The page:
Defendant’s apartment had a box placed out on the ledge below a window visible to passersby. This was not part of the curtilage because it was visible and accessible to others. (Moreover, officers got a search warrant for it. ) United States v. Buck, 2021 U.S. Dist. LEXIS 56073 (C.D. Cal. Mar. 24, 2021):
Furthermore, the ledge is not within the curtilage of defendant’s apartment. “[T]he Fourth Amendment protects the curtilage of a house and  the extent of the curtilage is determined by factors that bear upon whether an individual reasonably may expect that the area in question should be treated as the home itself.” United States v. Dunn, 480 U.S. 294, 300 (1987) (citation omitted). “[T]he central component of this inquiry [is] whether the area harbors the intimate activity associated with the sanctity of a man’s home and the privacies of life.” Id. (quotation omitted). Courts consider four factors when determining whether an area is within the curtilage of a home: “ the proximity of the area claimed to be curtilage to the home,  whether the area is included within an enclosure surrounding the home,  the nature of the uses to which the area is put, and  the steps taken by the resident to protect the area from observation by people passing by.” Id. (citations omitted).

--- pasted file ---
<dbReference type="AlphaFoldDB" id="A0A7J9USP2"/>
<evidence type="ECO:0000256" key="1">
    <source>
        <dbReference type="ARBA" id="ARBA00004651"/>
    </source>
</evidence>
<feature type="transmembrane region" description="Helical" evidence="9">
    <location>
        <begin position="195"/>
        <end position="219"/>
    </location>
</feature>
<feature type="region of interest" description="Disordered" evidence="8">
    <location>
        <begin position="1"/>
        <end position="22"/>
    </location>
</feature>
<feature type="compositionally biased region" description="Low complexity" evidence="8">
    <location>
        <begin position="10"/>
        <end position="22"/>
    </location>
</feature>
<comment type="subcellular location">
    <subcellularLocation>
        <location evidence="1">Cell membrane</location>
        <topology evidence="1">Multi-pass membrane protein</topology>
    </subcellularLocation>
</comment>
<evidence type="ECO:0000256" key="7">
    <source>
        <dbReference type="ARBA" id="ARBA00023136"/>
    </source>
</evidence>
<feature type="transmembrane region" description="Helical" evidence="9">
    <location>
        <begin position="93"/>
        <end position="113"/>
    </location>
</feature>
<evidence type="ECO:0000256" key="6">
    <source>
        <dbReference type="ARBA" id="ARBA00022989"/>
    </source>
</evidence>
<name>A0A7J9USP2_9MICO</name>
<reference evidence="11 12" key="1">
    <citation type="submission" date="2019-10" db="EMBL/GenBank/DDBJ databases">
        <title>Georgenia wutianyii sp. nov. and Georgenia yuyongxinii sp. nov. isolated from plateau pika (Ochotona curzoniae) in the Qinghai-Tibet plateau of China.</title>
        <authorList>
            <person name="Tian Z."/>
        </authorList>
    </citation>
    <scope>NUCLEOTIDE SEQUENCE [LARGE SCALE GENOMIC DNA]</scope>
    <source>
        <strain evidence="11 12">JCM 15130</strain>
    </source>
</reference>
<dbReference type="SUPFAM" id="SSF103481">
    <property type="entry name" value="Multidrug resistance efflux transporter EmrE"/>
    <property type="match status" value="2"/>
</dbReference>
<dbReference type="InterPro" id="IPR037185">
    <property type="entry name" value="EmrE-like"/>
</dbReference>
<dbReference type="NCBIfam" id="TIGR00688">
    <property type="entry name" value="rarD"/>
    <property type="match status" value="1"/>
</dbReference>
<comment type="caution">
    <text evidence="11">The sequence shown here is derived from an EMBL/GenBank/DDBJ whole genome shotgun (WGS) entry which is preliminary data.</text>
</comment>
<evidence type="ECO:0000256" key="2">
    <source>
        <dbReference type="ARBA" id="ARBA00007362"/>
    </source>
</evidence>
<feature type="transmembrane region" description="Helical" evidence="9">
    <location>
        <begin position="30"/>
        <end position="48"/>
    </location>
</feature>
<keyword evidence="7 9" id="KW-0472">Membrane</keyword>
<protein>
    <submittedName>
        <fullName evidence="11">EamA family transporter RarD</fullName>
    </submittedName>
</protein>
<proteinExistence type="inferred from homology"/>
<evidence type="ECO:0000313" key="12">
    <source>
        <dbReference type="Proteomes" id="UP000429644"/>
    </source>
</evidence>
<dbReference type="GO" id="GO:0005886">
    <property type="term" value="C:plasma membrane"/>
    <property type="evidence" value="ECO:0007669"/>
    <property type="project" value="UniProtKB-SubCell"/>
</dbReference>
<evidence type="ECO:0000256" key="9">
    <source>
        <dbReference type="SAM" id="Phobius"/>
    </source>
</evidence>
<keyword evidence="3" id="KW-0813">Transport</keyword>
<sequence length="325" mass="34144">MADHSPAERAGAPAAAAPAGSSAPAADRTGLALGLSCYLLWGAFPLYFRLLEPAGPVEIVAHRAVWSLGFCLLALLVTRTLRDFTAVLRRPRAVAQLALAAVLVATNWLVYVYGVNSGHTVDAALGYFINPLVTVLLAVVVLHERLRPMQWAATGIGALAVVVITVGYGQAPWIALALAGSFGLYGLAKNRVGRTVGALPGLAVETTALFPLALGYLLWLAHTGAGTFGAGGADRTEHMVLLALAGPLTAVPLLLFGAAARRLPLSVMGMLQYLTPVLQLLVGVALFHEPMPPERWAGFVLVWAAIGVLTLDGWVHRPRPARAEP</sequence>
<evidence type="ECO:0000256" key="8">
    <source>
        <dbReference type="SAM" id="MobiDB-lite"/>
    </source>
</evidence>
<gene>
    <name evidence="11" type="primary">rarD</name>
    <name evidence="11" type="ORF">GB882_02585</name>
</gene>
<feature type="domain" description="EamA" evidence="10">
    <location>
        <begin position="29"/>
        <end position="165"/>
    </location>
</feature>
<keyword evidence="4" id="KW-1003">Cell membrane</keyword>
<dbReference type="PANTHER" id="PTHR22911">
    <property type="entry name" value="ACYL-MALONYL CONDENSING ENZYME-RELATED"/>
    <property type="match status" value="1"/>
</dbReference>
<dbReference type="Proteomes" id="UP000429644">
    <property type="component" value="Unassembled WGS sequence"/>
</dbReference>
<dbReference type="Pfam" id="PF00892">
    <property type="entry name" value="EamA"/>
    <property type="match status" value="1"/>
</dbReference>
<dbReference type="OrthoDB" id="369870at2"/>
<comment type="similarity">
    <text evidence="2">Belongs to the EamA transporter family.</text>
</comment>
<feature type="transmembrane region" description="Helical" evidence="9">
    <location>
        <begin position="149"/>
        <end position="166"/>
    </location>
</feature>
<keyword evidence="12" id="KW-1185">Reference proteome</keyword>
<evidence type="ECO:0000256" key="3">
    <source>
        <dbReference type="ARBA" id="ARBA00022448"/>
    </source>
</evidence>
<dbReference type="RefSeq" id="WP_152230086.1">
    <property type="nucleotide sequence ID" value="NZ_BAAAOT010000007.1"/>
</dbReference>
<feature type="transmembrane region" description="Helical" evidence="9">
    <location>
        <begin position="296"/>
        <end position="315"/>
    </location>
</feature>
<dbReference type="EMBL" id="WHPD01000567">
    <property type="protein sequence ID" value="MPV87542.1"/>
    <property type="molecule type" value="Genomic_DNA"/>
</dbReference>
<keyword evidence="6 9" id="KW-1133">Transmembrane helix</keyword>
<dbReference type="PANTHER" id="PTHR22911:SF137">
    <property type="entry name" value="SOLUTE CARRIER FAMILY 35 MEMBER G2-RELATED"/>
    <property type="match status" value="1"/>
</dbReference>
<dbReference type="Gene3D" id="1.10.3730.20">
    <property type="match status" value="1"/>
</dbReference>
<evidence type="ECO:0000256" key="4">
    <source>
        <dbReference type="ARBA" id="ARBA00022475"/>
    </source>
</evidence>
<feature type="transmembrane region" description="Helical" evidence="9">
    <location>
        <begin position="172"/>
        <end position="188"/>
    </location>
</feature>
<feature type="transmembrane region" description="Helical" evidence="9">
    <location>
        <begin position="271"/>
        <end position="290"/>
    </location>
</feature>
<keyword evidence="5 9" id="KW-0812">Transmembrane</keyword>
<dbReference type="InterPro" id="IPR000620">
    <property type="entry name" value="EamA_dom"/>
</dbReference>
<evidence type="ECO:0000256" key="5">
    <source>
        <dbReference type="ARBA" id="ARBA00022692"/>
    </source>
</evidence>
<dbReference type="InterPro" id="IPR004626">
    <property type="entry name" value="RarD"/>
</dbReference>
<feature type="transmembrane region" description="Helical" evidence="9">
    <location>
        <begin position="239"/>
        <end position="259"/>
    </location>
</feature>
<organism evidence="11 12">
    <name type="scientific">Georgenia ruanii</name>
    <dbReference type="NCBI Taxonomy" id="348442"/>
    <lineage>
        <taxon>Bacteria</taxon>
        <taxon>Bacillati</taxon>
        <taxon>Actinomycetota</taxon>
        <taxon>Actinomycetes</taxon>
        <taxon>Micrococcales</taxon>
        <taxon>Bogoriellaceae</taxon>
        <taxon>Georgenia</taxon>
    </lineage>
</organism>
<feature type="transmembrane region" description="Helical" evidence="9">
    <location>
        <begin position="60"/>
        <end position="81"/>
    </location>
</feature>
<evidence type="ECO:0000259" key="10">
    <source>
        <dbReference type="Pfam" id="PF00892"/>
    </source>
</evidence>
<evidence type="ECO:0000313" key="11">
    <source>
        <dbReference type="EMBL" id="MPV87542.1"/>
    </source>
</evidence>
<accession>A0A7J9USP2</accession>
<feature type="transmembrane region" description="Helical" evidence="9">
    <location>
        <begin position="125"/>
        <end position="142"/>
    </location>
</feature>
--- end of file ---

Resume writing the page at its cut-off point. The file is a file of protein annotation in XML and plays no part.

Here, it cannot reasonably be said that a shared ledge a floor below defendant’s window, to which defendant does not enjoy access and which is visible to passersby, “harbors the intimate activity associated with the sanctity of [defendant’s] home and the privacies of life.” Dunn, 480 U.S. at 300. Applying the Dunn factors confirms this conclusion. First, although the ledge protrudes from the side of the building, it is approximately 30 feet below defendant’s apartment, so the proximity does not weigh in favor of finding the ledge is curtilage. Second, the area is not included in the enclosure surrounding the home because there is no fence or other barrier around the ledge and the ledge is accessible from the driveway. Third, although the record does not contain evidence of the nature of the uses to which the ledge is put, it appears to be put to no uses by defendant or anyone else. Finally, defendant has taken no steps to protect the ledge from observation by passersby. Accordingly, the ledge is not curtilage, and defendant does not enjoy a Fourth Amendment interest there.
Moreover, even if the ledge were curtilage, the fact remains that the deputies obtained a search warrant prior to searching the package.